Tropic of Cancer
Outside a pandemic rages. But in a hospital room Madhavi Sakhardande watches her mother, Dr Pushpa Sakhardande, make war on the cancer that began as a cough.
The Doctor as Patient
Shot by Madhavi Sakhardande, Edited by Yatharth Golchha
My mother coughs, doubling up and gasping for breath, but continues working away in the kitchen. We have just watched Contagion and I wonder aloud if she has Covid- 19 too. A dry hacking cough that seems like her lungs will fall out from her mouth. “Gappa bas,” she says. “Shubh bol.” (Shut up. Say good things.)
It’s March 2020 and we are at the beginning of the insanity called the Novel Coronavirus - Covid-19 (SARS COV-2) pandemic. As always, we never saw this coming and many assumed it would #gocoronago. In India, the virus was to disappear within minutes of its arrival, thanks to the perfect and fortuitous alignment of the stars and planets, the cacophony of pots, pans and conch shells, and the applause of 1.2 billion+ people to honour all essential workers.
Meanwhile in February 2020, my mother, a 69-year-old doctor, comes down with severe bronchitis. But Covid - 19 testing is hardly available. Countries are scrambling to do what they can. Ours imposes a lockdown with a preparation time of four hours. Once the lockdown ends, our household help Jaya is finally allowed into the housing society, and my mother takes a break from the household chores. She cannot return to work because the government has prohibited doctors above sixty years to work in light of the pandemic.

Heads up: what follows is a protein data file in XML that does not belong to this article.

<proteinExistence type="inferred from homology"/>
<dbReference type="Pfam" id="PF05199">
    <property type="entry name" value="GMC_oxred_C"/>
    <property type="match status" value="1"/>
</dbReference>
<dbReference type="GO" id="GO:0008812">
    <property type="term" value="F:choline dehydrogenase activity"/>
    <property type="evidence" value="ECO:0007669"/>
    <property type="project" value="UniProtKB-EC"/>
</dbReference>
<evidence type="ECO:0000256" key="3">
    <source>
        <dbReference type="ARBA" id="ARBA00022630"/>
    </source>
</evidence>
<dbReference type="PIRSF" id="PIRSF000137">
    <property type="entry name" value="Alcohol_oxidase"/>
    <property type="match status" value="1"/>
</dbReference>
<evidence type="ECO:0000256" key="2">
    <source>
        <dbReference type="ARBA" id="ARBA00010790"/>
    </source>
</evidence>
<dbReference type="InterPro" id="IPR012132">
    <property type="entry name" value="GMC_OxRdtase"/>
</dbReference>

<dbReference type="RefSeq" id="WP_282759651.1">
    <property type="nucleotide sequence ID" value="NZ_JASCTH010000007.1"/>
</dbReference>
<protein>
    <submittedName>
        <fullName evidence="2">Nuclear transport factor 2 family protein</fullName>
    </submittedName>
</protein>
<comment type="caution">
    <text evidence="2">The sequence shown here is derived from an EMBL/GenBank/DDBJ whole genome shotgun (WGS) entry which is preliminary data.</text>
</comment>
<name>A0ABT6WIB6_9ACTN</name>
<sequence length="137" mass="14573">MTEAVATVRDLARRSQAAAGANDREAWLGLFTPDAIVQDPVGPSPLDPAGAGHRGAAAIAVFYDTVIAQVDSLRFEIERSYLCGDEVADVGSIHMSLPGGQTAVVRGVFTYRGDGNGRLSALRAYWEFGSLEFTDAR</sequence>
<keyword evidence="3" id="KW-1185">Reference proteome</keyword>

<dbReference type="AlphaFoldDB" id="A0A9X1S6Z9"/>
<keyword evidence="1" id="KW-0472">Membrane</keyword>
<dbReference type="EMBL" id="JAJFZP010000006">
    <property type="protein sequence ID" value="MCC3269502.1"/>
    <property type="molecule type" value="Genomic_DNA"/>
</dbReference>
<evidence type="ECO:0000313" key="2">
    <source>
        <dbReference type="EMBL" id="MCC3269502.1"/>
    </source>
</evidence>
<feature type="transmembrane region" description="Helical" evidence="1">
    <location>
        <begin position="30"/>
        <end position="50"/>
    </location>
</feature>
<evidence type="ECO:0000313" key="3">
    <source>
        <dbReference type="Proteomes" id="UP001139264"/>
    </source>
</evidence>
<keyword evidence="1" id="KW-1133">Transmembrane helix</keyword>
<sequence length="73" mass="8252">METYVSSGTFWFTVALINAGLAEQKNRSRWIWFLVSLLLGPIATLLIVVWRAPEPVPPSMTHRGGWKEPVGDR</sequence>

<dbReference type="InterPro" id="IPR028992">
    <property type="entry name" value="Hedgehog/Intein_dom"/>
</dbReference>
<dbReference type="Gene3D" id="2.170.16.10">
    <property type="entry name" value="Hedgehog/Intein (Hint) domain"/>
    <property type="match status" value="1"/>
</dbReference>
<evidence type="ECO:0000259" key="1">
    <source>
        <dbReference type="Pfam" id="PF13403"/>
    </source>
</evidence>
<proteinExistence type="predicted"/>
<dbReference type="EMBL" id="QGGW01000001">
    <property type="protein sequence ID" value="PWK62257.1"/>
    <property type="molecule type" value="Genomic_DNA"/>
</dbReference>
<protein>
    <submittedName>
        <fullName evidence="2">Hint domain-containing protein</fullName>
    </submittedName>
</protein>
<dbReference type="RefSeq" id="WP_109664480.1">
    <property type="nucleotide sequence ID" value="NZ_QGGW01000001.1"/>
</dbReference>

By this time I’ve returned to Mysore and the media course takes up all of my time. The next few months move into a blur.
Her cough persists and two Covid - 19 tests are negative. In October, she is able to visit Dr Sujeet Rajan, the chest physician, who rules out both cancer and tuberculosis. The gastroenterologist diagnoses GERD (Gastroesophageal reflux disease) and prescribes medication to provide relief from the constant acidity and acid reflux she has been suffering from, the past few months.
In November, she starts getting low grade temperature in the evenings. ‘’Hope it’s not cancer,’’ I say. An unrelated cough and evening temperature are two most common symptoms. Madhavi, the Google Queen. She says no, that there would be other indicators: her CBC (Complete Blood Count) would fall. Her blood reports are still within normal ranges.
In December, as my course becomes more intense, I forget all about my mother. She travels to Dadar one day and comes down with fever the next. She instinctively feels something is terribly wrong and goes for a series of blood tests. Her WBC (White Blood Cell) count has dropped to 2500 (normal range 4000-8000) in less than a month. Dr Rajan refers her to a haemato-oncologist, Dr Samir Shah.